Football: Euro 2000 Play-Offs: Owen the ace in Keegan's full England pack

Liverpool striker insists he is `sharp' after recovering from injury and ready to return to international duty at Hampden

NAPOLEON'S requirement of his generals, that they be "lucky", applies just as much in late 20th century football as it did in early 19th-century warfare. Yesterday the suspicion that Kevin Keegan is thus blessed began to harden.

Having been given a second chance at qualifying for Euro 2000 by the Swedes last month, he has become the first national leader to have all of his chosen men available for duty since Sir Lancelot's sudden departure left an empty seat at King Arthur's round table.

Given the history of withdrawals suffered by his predecessors, from Sir Walter Winterbottom to Glenn Hoddle, and by Keegan himself, such a scenario must have seemed as likely when he named his squad as a squadron of low flying pigs interrupting training.

However, despite a full weekend programme, including a bruising north London derby, he yesterday welcomed all 23 selected players to Burnham Beeches. The only major injury was the media room photocopier.

Not everyone actually trained yesterday morning, that was too much to ask, but everyone was expected to be fit for Saturday's play-off first leg with Scotland at Hampden Park. "There are a few with niggles," Keegan conceded, "but it is the first time everyone has reported and all have a chance of playing."

Of the five players who missed or cut short yesterday's training, Alan Shearer, Martin Keown, Jamie Redknapp and Tony Adams should all do a full session today while Andy Cole, who has a bruised calf, is expected to be involved by Thursday. Three others, Ray Parlour, Steve McManaman and Michael Owen, are short of match practice but that was known when Keegan named his squad. Of this trio, Owen is the only player likely to feature in Glasgow and he, said Keegan, is "fit", but maybe not "match-fit".

The player himself had no such doubts. "I've trained for the last week at Liverpool and played a game on Saturday so there is certainly nothing in my mind that I've got any problems. I came through the game with no stiffness or anything, it was fine. So, I'm looking forward to Scotland."

While Keegan may not have any injury worries, he will not, this time, be naming his team before Saturday,despite a crafty attempt by a Scottish reporter to commit him to doing so. This, Keegan explained was an exceptional occasion.

Not that there will be too many surprises. The bulk of the team will be well-known to Keegan's Scotland counterpart, Craig Brown: Keown, Adams and Sol Campbell at the back; David Beckham, Paul Scholes, Paul Ince, Redknapp and Phil Neville in midfield, Shearer and Owen or Cole in attack.

In goal? Good question, one which Keegan himself said he did not know the answer to yet.

"There's no doubt about it, they are very close and I'm very fortunate to have the problem [of deciding between] two goalkeepers of that quality," he said. "There is the experience of David Seaman, then there is the fact that Nigel Martyn is probably playing as well as he has ever done."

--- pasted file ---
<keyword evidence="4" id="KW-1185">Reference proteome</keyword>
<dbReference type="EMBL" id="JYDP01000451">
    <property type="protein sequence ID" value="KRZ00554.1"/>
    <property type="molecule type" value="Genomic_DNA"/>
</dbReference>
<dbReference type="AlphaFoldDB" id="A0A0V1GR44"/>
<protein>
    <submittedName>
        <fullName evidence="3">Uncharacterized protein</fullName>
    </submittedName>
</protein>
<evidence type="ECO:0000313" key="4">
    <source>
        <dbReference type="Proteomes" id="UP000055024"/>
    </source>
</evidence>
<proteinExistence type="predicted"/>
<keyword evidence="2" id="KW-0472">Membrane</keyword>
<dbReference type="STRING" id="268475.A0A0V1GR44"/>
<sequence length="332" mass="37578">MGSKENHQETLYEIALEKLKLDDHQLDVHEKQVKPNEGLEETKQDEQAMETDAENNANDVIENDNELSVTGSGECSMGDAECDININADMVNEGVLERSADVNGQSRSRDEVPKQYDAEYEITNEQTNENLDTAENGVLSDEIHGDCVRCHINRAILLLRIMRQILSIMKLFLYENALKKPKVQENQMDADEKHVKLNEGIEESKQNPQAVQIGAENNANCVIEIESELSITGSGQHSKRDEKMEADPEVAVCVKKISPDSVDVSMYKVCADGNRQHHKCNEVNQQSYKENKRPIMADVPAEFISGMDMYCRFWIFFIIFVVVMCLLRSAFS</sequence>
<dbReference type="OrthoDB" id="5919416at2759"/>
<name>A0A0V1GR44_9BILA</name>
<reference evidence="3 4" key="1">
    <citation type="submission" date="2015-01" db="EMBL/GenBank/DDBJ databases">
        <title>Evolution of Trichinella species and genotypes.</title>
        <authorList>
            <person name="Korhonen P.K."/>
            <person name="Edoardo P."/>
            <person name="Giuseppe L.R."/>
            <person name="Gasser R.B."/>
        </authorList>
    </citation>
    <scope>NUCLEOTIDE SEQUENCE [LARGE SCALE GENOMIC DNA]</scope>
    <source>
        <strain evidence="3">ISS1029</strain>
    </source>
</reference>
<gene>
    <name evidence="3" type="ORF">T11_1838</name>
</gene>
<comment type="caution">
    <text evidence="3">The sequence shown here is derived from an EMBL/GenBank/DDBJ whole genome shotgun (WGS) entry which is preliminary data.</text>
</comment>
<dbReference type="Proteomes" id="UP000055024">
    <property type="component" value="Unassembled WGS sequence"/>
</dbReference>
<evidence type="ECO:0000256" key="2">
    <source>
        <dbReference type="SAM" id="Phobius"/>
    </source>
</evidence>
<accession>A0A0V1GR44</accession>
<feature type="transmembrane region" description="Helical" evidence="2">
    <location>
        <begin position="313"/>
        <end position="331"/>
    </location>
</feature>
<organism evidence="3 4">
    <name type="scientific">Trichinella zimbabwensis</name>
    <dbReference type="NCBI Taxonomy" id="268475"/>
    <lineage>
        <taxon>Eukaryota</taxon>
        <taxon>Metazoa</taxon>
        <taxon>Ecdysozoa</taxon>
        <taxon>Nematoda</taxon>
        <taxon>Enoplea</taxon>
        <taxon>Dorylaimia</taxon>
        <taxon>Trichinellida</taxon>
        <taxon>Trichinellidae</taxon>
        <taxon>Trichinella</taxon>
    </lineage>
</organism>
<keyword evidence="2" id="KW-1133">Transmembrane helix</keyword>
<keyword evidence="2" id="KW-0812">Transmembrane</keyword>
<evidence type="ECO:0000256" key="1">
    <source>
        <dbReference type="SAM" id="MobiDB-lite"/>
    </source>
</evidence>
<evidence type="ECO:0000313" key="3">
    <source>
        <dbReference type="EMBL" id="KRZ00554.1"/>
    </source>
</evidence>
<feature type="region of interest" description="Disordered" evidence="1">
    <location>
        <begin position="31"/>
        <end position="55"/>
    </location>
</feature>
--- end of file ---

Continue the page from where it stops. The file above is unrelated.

Seaman has been criticised since he returned from injury but Keegan said: "I will pick the goalkeeper I think is right for the game bearing in mind the way he's playing at club level, the way he's training with me, and the performances he has given me."

As for Shearer's partner, it would appear to be Owen if he can convince Keegan he is match sharp. "It's really a case of if he's fit there has to be a place in the side for him," admitted Keegan, adding: "He looks pretty fit to me, he has certainly trained fantastic this morning."

Having suffered a hamstring injury late last season, Owen did not start this season in Liverpool's team then broke down with a different hamstring injury after coming on against Southampton. He has thus only played three full matches this season but looked sharp when he appeared as a substitute for England against Belgium last month.

"That helped my confidence," he admitted yesterday. "Being away for four months, people say you've lost your sharpness and sometimes you begin to believe it. It was great to know that I was back and sharp again.

"I think when you're young, and you haven't had an injury, you think to yourself: `What's all this about needing time after an injury?' You don't understand it. You think: `You've played in the Premiership for two years, you've seen a lot that can be thrown at you.' But when you have a long-term injury, you understand. You think: `Why isn't this happening? Why isn't that happening?' But I've only missed five days of training in the last few months and against Belgium, and since then in training, I've felt much sharper."

Owen, whose hamstring problems are related to a muscle weakness around his pelvis, now stretches for half an hour before and after playing and training. A tiresome practice but one, he hopes, which will enable him to stretch the Scots on Saturday and ensure that they snap rather than his hamstrings.

Froggatt's fortune, page 28

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